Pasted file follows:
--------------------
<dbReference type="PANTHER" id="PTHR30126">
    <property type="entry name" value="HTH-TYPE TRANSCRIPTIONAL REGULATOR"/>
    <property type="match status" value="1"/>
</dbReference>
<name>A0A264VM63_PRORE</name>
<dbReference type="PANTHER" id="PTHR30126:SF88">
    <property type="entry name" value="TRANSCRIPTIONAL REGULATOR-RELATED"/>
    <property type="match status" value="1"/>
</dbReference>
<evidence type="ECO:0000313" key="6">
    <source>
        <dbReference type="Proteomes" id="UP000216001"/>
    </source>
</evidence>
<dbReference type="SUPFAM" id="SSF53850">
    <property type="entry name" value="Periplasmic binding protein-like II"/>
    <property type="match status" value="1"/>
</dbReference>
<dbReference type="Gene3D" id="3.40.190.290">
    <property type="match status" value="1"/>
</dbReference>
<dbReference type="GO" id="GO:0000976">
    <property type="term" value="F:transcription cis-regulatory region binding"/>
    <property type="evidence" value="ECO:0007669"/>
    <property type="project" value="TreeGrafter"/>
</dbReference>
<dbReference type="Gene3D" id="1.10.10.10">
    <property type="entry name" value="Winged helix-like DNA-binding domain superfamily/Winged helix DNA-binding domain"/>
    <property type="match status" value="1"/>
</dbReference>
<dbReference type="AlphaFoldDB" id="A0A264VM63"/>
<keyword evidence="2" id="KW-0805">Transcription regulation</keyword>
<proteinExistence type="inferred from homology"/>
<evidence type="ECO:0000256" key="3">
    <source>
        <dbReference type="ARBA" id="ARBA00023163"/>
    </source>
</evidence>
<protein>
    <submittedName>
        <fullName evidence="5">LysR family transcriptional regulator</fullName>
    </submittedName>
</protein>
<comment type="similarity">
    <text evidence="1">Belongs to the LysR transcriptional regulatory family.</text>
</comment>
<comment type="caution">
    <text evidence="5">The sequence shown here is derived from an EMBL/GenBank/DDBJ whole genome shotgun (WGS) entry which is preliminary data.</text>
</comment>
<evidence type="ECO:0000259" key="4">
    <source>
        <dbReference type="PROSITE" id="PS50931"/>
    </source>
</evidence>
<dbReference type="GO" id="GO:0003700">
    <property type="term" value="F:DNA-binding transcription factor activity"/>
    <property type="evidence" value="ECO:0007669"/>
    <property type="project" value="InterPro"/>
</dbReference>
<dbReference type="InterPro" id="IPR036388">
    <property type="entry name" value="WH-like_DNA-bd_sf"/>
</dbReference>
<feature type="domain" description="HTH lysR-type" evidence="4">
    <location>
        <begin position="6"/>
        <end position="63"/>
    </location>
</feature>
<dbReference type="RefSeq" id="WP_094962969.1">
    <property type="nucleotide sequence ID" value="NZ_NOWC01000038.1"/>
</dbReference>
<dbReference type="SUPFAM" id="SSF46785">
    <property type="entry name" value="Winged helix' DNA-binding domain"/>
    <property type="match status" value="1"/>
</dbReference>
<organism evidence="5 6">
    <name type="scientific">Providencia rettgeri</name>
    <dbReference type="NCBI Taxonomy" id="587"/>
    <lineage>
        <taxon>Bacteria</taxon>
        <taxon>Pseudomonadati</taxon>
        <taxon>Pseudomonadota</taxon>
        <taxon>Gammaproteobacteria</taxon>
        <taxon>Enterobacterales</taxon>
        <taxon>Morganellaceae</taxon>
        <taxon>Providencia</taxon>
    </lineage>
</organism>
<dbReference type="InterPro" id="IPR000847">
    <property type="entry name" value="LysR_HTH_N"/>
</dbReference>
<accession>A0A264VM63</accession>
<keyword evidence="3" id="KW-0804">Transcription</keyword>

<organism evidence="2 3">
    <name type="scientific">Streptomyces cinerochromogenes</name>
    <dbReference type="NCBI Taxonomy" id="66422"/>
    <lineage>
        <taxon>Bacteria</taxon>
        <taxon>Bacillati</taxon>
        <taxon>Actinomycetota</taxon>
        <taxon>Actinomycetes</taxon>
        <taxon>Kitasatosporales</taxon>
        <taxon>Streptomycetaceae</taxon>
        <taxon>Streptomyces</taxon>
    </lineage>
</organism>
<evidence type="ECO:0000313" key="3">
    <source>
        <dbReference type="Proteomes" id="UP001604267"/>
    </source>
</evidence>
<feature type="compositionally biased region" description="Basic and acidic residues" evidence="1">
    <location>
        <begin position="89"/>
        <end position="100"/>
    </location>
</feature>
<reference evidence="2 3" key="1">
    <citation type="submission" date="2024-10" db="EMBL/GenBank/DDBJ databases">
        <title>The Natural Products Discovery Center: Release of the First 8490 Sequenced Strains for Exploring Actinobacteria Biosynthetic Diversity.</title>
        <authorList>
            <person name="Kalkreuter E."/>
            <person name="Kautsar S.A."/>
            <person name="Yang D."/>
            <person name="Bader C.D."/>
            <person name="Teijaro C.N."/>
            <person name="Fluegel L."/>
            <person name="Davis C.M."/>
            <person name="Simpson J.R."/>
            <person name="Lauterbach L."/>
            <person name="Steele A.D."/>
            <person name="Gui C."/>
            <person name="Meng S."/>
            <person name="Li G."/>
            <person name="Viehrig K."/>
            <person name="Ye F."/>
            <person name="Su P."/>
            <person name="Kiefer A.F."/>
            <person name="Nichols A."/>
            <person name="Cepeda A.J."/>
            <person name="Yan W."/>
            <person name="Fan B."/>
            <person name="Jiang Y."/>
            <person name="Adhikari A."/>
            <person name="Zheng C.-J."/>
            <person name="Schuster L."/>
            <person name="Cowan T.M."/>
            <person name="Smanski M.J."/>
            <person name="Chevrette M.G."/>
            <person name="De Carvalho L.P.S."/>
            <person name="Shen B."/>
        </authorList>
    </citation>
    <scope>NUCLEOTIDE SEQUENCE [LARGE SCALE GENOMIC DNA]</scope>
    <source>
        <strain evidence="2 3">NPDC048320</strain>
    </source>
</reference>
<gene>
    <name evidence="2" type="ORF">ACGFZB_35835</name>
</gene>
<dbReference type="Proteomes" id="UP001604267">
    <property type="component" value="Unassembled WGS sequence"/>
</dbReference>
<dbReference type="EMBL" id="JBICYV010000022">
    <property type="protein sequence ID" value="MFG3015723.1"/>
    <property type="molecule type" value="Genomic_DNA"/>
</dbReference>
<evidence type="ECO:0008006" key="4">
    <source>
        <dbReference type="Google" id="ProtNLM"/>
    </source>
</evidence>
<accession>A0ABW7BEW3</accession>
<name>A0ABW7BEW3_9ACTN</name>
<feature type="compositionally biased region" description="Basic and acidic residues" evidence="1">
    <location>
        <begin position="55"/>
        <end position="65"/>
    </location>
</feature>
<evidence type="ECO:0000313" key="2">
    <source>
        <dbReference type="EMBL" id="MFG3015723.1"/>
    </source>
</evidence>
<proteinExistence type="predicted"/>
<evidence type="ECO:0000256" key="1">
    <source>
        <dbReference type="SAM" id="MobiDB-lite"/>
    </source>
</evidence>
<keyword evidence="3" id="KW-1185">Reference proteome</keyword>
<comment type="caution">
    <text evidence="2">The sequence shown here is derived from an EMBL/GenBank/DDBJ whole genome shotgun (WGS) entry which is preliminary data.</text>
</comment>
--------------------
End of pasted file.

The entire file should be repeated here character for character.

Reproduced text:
<dbReference type="PANTHER" id="PTHR30126">
    <property type="entry name" value="HTH-TYPE TRANSCRIPTIONAL REGULATOR"/>
    <property type="match status" value="1"/>
</dbReference>
<name>A0A264VM63_PRORE</name>
<dbReference type="PANTHER" id="PTHR30126:SF88">
    <property type="entry name" value="TRANSCRIPTIONAL REGULATOR-RELATED"/>
    <property type="match status" value="1"/>
</dbReference>
<evidence type="ECO:0000313" key="6">
    <source>
        <dbReference type="Proteomes" id="UP000216001"/>
    </source>
</evidence>
<dbReference type="SUPFAM" id="SSF53850">
    <property type="entry name" value="Periplasmic binding protein-like II"/>
    <property type="match status" value="1"/>
</dbReference>
<dbReference type="Gene3D" id="3.40.190.290">
    <property type="match status" value="1"/>
</dbReference>
<dbReference type="GO" id="GO:0000976">
    <property type="term" value="F:transcription cis-regulatory region binding"/>
    <property type="evidence" value="ECO:0007669"/>
    <property type="project" value="TreeGrafter"/>
</dbReference>
<dbReference type="Gene3D" id="1.10.10.10">
    <property type="entry name" value="Winged helix-like DNA-binding domain superfamily/Winged helix DNA-binding domain"/>
    <property type="match status" value="1"/>
</dbReference>
<dbReference type="AlphaFoldDB" id="A0A264VM63"/>
<keyword evidence="2" id="KW-0805">Transcription regulation</keyword>
<proteinExistence type="inferred from homology"/>
<evidence type="ECO:0000256" key="3">
    <source>
        <dbReference type="ARBA" id="ARBA00023163"/>
    </source>
</evidence>
<protein>
    <submittedName>
        <fullName evidence="5">LysR family transcriptional regulator</fullName>
    </submittedName>
</protein>
<comment type="similarity">
    <text evidence="1">Belongs to the LysR transcriptional regulatory family.</text>
</comment>
<comment type="caution">
    <text evidence="5">The sequence shown here is derived from an EMBL/GenBank/DDBJ whole genome shotgun (WGS) entry which is preliminary data.</text>
</comment>
<evidence type="ECO:0000259" key="4">
    <source>
        <dbReference type="PROSITE" id="PS50931"/>
    </source>
</evidence>
<dbReference type="GO" id="GO:0003700">
    <property type="term" value="F:DNA-binding transcription factor activity"/>
    <property type="evidence" value="ECO:0007669"/>
    <property type="project" value="InterPro"/>
</dbReference>
<dbReference type="InterPro" id="IPR036388">
    <property type="entry name" value="WH-like_DNA-bd_sf"/>
</dbReference>
<feature type="domain" description="HTH lysR-type" evidence="4">
    <location>
        <begin position="6"/>
        <end position="63"/>
    </location>
</feature>
<dbReference type="RefSeq" id="WP_094962969.1">
    <property type="nucleotide sequence ID" value="NZ_NOWC01000038.1"/>
</dbReference>
<dbReference type="SUPFAM" id="SSF46785">
    <property type="entry name" value="Winged helix' DNA-binding domain"/>
    <property type="match status" value="1"/>
</dbReference>
<organism evidence="5 6">
    <name type="scientific">Providencia rettgeri</name>
    <dbReference type="NCBI Taxonomy" id="587"/>
    <lineage>
        <taxon>Bacteria</taxon>
        <taxon>Pseudomonadati</taxon>
        <taxon>Pseudomonadota</taxon>
        <taxon>Gammaproteobacteria</taxon>
        <taxon>Enterobacterales</taxon>
        <taxon>Morganellaceae</taxon>
        <taxon>Providencia</taxon>
    </lineage>
</organism>
<dbReference type="InterPro" id="IPR000847">
    <property type="entry name" value="LysR_HTH_N"/>
</dbReference>
<accession>A0A264VM63</accession>
<keyword evidence="3" id="KW-0804">Transcription</keyword>

<organism evidence="2 3">
    <name type="scientific">Streptomyces cinerochromogenes</name>
    <dbReference type="NCBI Taxonomy" id="66422"/>
    <lineage>
        <taxon>Bacteria</taxon>
        <taxon>Bacillati</taxon>
        <taxon>Actinomycetota</taxon>
        <taxon>Actinomycetes</taxon>
        <taxon>Kitasatosporales</taxon>
        <taxon>Streptomycetaceae</taxon>
        <taxon>Streptomyces</taxon>
    </lineage>
</organism>
<evidence type="ECO:0000313" key="3">
    <source>
        <dbReference type="Proteomes" id="UP001604267"/>
    </source>
</evidence>
<feature type="compositionally biased region" description="Basic and acidic residues" evidence="1">
    <location>
        <begin position="89"/>
        <end position="100"/>
    </location>
</feature>
<reference evidence="2 3" key="1">
    <citation type="submission" date="2024-10" db="EMBL/GenBank/DDBJ databases">
        <title>The Natural Products Discovery Center: Release of the First 8490 Sequenced Strains for Exploring Actinobacteria Biosynthetic Diversity.</title>
        <authorList>
            <person name="Kalkreuter E."/>
            <person name="Kautsar S.A."/>
            <person name="Yang D."/>
            <person name="Bader C.D."/>
            <person name="Teijaro C.N."/>
            <person name="Fluegel L."/>
            <person name="Davis C.M."/>
            <person name="Simpson J.R."/>
            <person name="Lauterbach L."/>
            <person name="Steele A.D."/>
            <person name="Gui C."/>
            <person name="Meng S."/>
            <person name="Li G."/>
            <person name="Viehrig K."/>
            <person name="Ye F."/>
            <person name="Su P."/>
            <person name="Kiefer A.F."/>
            <person name="Nichols A."/>
            <person name="Cepeda A.J."/>
            <person name="Yan W."/>
            <person name="Fan B."/>
            <person name="Jiang Y."/>
            <person name="Adhikari A."/>
            <person name="Zheng C.-J."/>
            <person name="Schuster L."/>
            <person name="Cowan T.M."/>
            <person name="Smanski M.J."/>
            <person name="Chevrette M.G."/>
            <person name="De Carvalho L.P.S."/>
            <person name="Shen B."/>
        </authorList>
    </citation>
    <scope>NUCLEOTIDE SEQUENCE [LARGE SCALE GENOMIC DNA]</scope>
    <source>
        <strain evidence="2 3">NPDC048320</strain>
    </source>
</reference>
<gene>
    <name evidence="2" type="ORF">ACGFZB_35835</name>
</gene>
<dbReference type="Proteomes" id="UP001604267">
    <property type="component" value="Unassembled WGS sequence"/>
</dbReference>
<dbReference type="EMBL" id="JBICYV010000022">
    <property type="protein sequence ID" value="MFG3015723.1"/>
    <property type="molecule type" value="Genomic_DNA"/>
</dbReference>
<evidence type="ECO:0008006" key="4">
    <source>
        <dbReference type="Google" id="ProtNLM"/>
    </source>
</evidence>
<accession>A0ABW7BEW3</accession>
<name>A0ABW7BEW3_9ACTN</name>
<feature type="compositionally biased region" description="Basic and acidic residues" evidence="1">
    <location>
        <begin position="55"/>
        <end position="65"/>
    </location>
</feature>
<evidence type="ECO:0000313" key="2">
    <source>
        <dbReference type="EMBL" id="MFG3015723.1"/>
    </source>
</evidence>
<proteinExistence type="predicted"/>
<evidence type="ECO:0000256" key="1">
    <source>
        <dbReference type="SAM" id="MobiDB-lite"/>
    </source>
</evidence>
<keyword evidence="3" id="KW-1185">Reference proteome</keyword>
<comment type="caution">
    <text evidence="2">The sequence shown here is derived from an EMBL/GenBank/DDBJ whole genome shotgun (WGS) entry which is preliminary data.</text>
</comment>